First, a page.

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March 11, 2020

Sabotage attack: How a bacterial protein tricks our innate immune response

Upon sensing an infectious agent our immune system triggers inflammation in order to clear the infection. Prof. Christoph Dehio’s team at the Biozentrum, University of Basel, has discovered a new pathway how bacterial pathogens can sabotage this innate immune response. In "Cell Host & Microbe", they report that a bacterial protein triggers an anti-inflammatory program in favor of establishing chronic infection.

Intracellular localization of BepD complexes (green) in infected human cells stained for their cytoskeleton (red).

When our innate immune system detects a pathogen it mounts a potent inflammatory response that has the capacity to contain and eliminate the infection, but typically also causes significant damage to the inflamed tissue. Acute inflammation is thus followed by an anti-inflammatory tissue-repair response. This critical transition is controlled by a central regulator of inflammation, STAT3. 

Some pathogens sabotage the immune system by targeting STAT3 activity to promote premature transition towards the anti-inflammatory response, which allows them to evade inflammatory clearance in the process of establishing chronic infection. Prof. Christoph Dehio’s team at the Biozentrum of the University of Basel has now discovered a new molecular mechanism how bacterial pathogens can activate STAT3 to promote this inflammatory switch. 

Bacterial pathogen hijacks host signaling
 
The researchers initially discovered that the chronically infecting bacterial pathogen Bartonella henselae hijacks host’s signaling pathways and triggers vigorous activation of STAT3. Investigating bacterial proteins injected by a molecular syringe into host cells they then identified the protein BepD as novel activator of STAT3. “We were amazed how robustly BepD was shutting off inflammation,” says Dehio. “This prompted us to work out this molecular mechanism of STAT3 activation.”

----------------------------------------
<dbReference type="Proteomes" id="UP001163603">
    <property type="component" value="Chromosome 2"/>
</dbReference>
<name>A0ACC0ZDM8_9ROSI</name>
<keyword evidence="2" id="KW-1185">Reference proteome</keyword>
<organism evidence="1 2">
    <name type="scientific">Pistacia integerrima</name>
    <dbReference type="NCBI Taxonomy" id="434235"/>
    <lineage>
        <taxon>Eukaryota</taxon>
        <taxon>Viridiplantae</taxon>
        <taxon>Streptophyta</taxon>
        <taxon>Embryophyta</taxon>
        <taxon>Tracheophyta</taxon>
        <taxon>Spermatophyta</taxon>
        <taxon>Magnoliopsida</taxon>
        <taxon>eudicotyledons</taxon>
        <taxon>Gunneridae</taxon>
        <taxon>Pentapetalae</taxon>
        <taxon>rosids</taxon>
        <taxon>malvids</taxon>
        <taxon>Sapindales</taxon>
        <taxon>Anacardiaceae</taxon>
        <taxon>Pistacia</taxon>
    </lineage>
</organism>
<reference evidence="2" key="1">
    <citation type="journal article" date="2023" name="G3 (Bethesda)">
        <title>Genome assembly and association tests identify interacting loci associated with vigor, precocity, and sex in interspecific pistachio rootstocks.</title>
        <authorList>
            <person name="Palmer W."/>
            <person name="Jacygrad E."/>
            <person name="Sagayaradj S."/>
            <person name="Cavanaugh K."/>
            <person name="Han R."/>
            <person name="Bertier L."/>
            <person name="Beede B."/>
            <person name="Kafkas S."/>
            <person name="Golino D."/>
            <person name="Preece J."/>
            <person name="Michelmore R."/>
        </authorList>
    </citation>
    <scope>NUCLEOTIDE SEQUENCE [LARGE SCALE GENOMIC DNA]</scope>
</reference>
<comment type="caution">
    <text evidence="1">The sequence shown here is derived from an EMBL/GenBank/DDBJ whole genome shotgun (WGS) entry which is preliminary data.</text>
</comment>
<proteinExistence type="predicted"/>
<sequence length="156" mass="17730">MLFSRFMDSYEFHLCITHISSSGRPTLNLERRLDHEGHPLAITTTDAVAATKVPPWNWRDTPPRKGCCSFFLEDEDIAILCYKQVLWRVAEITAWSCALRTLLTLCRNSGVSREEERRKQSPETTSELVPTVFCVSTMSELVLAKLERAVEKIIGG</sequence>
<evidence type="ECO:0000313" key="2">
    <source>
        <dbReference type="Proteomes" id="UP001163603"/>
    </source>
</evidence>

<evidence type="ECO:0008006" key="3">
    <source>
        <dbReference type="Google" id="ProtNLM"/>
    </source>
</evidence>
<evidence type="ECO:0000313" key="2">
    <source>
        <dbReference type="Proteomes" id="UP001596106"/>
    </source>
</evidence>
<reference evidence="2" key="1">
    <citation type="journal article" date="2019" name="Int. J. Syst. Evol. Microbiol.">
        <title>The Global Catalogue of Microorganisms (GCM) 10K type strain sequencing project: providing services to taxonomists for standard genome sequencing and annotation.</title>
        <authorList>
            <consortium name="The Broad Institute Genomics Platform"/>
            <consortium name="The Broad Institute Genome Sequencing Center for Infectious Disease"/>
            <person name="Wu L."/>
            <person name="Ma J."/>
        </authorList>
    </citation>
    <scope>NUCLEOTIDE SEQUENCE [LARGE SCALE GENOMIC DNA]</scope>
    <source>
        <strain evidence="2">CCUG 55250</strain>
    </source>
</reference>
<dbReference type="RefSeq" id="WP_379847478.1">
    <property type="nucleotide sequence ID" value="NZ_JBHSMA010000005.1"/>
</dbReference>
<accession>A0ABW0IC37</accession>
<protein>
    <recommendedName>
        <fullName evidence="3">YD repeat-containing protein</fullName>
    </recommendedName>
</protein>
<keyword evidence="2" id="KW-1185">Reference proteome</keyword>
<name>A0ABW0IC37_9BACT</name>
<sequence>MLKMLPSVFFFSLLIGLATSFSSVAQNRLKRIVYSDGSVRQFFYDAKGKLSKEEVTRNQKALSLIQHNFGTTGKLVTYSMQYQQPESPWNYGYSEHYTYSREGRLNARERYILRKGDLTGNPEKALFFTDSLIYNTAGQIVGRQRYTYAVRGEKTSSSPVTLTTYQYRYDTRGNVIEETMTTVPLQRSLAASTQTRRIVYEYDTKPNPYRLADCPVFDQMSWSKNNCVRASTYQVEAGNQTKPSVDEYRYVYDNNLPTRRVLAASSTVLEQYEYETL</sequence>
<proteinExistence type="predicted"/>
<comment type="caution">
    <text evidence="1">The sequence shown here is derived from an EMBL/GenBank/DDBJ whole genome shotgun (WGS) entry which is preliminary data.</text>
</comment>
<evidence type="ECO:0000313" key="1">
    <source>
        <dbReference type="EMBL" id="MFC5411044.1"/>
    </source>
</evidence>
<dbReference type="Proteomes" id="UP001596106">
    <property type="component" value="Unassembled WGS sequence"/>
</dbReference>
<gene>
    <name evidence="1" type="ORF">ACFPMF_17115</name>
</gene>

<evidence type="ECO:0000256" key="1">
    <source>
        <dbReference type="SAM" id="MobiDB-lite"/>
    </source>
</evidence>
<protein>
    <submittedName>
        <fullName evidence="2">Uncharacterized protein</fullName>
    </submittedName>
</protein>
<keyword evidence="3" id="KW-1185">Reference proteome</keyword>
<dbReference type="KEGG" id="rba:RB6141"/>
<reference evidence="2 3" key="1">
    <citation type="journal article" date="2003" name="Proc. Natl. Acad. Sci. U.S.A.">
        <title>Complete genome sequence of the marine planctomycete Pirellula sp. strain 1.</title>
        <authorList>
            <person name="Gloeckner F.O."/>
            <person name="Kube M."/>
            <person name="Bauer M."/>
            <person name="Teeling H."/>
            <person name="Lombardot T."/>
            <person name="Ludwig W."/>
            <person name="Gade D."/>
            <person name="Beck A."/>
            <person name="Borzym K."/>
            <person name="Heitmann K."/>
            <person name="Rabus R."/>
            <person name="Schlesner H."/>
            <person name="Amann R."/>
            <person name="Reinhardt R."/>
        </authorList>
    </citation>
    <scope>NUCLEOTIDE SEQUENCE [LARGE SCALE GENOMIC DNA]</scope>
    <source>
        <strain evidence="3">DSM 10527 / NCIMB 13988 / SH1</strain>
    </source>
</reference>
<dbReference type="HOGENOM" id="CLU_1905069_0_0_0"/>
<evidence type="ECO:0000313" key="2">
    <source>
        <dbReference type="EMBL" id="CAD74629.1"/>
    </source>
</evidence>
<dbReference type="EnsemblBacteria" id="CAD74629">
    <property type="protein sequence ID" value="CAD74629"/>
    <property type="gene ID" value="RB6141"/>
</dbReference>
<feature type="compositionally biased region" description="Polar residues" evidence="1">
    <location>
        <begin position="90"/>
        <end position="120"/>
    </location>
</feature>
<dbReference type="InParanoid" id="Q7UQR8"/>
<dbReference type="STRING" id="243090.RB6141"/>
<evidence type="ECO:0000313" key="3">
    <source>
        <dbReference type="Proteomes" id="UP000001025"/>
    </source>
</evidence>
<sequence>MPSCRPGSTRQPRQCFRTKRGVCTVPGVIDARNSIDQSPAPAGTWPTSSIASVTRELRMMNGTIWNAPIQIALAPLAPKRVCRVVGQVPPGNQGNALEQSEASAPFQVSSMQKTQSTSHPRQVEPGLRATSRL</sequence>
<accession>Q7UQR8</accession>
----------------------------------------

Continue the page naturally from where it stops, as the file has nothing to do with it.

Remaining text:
BepD forms a signaling hub for STAT3 activation
Upon injection into host cells specific units of BepD become chemically modified by host enzymes. These modified units then serve as docking sites for several host proteins, including STAT3 and an enzyme that in turn activates STAT3. “BepD thus serves as a signaling hub for STAT3 activation by recruiting both STAT3 and its activator,” says Isabel Sorg, first author of the study. “Activated STAT3 then forms a dimer and moves to the nucleus where it triggers an anti-inflammatory response program”.  

Inspiration for treatment of chronic infections
“In healthy cells STAT3 activity is controlled by extracellular immune modulators via membrane-bound receptors ,” explains Dehio. “In stark contrast, the intrinsic activation of STAT3 by the bacterial protein BepD is independent of any extracellular stimulus.” 

Beyond the paradigm of pathogen-induced STAT3 activation and anti-inflammatory response, BepD may also inspire new treatment options for chronic infection and inflammatory diseases. 

Original article:
Isabel Sorg, Christoph Schmutz, Yun-Yueh Lu, Katja Fromm, Lena K. Siewert, Alexandra Bögli, Kathrin Strack, Alexander Harms, and Christoph Dehio. A Bartonella effector acts as signaling hub for intrinsic STAT3 activation to trigger anti-inflammatory responses. Cell Host & Microbe; published 11 March 2020.

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